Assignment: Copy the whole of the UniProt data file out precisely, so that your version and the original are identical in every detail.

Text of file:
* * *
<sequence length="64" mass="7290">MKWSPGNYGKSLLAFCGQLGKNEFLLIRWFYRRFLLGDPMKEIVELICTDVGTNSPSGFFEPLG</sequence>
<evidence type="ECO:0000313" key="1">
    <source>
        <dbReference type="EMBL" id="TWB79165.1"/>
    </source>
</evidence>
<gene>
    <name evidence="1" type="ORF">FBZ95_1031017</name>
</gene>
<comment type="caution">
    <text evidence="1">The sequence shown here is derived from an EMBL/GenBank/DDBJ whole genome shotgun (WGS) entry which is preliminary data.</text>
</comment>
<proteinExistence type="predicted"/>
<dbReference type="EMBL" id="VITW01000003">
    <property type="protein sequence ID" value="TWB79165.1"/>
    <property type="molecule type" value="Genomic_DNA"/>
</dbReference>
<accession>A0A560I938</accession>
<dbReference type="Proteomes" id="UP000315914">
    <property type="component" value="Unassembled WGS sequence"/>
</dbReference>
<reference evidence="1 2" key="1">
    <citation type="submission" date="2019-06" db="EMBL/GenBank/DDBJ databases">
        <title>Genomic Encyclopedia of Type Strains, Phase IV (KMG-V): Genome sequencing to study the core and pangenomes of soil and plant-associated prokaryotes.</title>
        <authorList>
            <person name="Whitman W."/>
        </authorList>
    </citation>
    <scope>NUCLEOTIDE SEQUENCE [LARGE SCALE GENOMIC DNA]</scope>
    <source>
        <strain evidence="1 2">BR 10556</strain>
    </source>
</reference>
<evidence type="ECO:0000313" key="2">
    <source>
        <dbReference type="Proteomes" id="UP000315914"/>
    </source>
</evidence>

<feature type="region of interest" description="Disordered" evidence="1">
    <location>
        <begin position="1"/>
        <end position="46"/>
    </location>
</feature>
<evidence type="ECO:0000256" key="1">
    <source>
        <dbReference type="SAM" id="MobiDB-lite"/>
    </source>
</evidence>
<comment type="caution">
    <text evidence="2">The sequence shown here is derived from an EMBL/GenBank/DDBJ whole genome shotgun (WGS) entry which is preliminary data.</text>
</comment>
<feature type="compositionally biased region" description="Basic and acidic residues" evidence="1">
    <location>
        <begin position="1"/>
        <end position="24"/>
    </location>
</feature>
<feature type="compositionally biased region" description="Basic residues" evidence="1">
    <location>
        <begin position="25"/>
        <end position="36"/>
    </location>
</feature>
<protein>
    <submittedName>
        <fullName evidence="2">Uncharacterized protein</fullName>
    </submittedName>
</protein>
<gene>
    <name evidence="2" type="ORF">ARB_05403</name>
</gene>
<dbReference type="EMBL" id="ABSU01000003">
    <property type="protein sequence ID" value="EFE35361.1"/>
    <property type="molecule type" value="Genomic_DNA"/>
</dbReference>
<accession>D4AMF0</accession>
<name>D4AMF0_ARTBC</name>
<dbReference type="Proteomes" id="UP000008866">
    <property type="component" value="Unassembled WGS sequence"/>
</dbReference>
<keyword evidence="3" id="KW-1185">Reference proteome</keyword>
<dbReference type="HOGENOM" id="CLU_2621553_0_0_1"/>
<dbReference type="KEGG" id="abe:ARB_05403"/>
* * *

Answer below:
<sequence length="64" mass="7290">MKWSPGNYGKSLLAFCGQLGKNEFLLIRWFYRRFLLGDPMKEIVELICTDVGTNSPSGFFEPLG</sequence>
<evidence type="ECO:0000313" key="1">
    <source>
        <dbReference type="EMBL" id="TWB79165.1"/>
    </source>
</evidence>
<gene>
    <name evidence="1" type="ORF">FBZ95_1031017</name>
</gene>
<comment type="caution">
    <text evidence="1">The sequence shown here is derived from an EMBL/GenBank/DDBJ whole genome shotgun (WGS) entry which is preliminary data.</text>
</comment>
<proteinExistence type="predicted"/>
<dbReference type="EMBL" id="VITW01000003">
    <property type="protein sequence ID" value="TWB79165.1"/>
    <property type="molecule type" value="Genomic_DNA"/>
</dbReference>
<accession>A0A560I938</accession>
<dbReference type="Proteomes" id="UP000315914">
    <property type="component" value="Unassembled WGS sequence"/>
</dbReference>
<reference evidence="1 2" key="1">
    <citation type="submission" date="2019-06" db="EMBL/GenBank/DDBJ databases">
        <title>Genomic Encyclopedia of Type Strains, Phase IV (KMG-V): Genome sequencing to study the core and pangenomes of soil and plant-associated prokaryotes.</title>
        <authorList>
            <person name="Whitman W."/>
        </authorList>
    </citation>
    <scope>NUCLEOTIDE SEQUENCE [LARGE SCALE GENOMIC DNA]</scope>
    <source>
        <strain evidence="1 2">BR 10556</strain>
    </source>
</reference>
<evidence type="ECO:0000313" key="2">
    <source>
        <dbReference type="Proteomes" id="UP000315914"/>
    </source>
</evidence>

<feature type="region of interest" description="Disordered" evidence="1">
    <location>
        <begin position="1"/>
        <end position="46"/>
    </location>
</feature>
<evidence type="ECO:0000256" key="1">
    <source>
        <dbReference type="SAM" id="MobiDB-lite"/>
    </source>
</evidence>
<comment type="caution">
    <text evidence="2">The sequence shown here is derived from an EMBL/GenBank/DDBJ whole genome shotgun (WGS) entry which is preliminary data.</text>
</comment>
<feature type="compositionally biased region" description="Basic and acidic residues" evidence="1">
    <location>
        <begin position="1"/>
        <end position="24"/>
    </location>
</feature>
<feature type="compositionally biased region" description="Basic residues" evidence="1">
    <location>
        <begin position="25"/>
        <end position="36"/>
    </location>
</feature>
<protein>
    <submittedName>
        <fullName evidence="2">Uncharacterized protein</fullName>
    </submittedName>
</protein>
<gene>
    <name evidence="2" type="ORF">ARB_05403</name>
</gene>
<dbReference type="EMBL" id="ABSU01000003">
    <property type="protein sequence ID" value="EFE35361.1"/>
    <property type="molecule type" value="Genomic_DNA"/>
</dbReference>
<accession>D4AMF0</accession>
<name>D4AMF0_ARTBC</name>
<dbReference type="Proteomes" id="UP000008866">
    <property type="component" value="Unassembled WGS sequence"/>
</dbReference>
<keyword evidence="3" id="KW-1185">Reference proteome</keyword>
<dbReference type="HOGENOM" id="CLU_2621553_0_0_1"/>
<dbReference type="KEGG" id="abe:ARB_05403"/>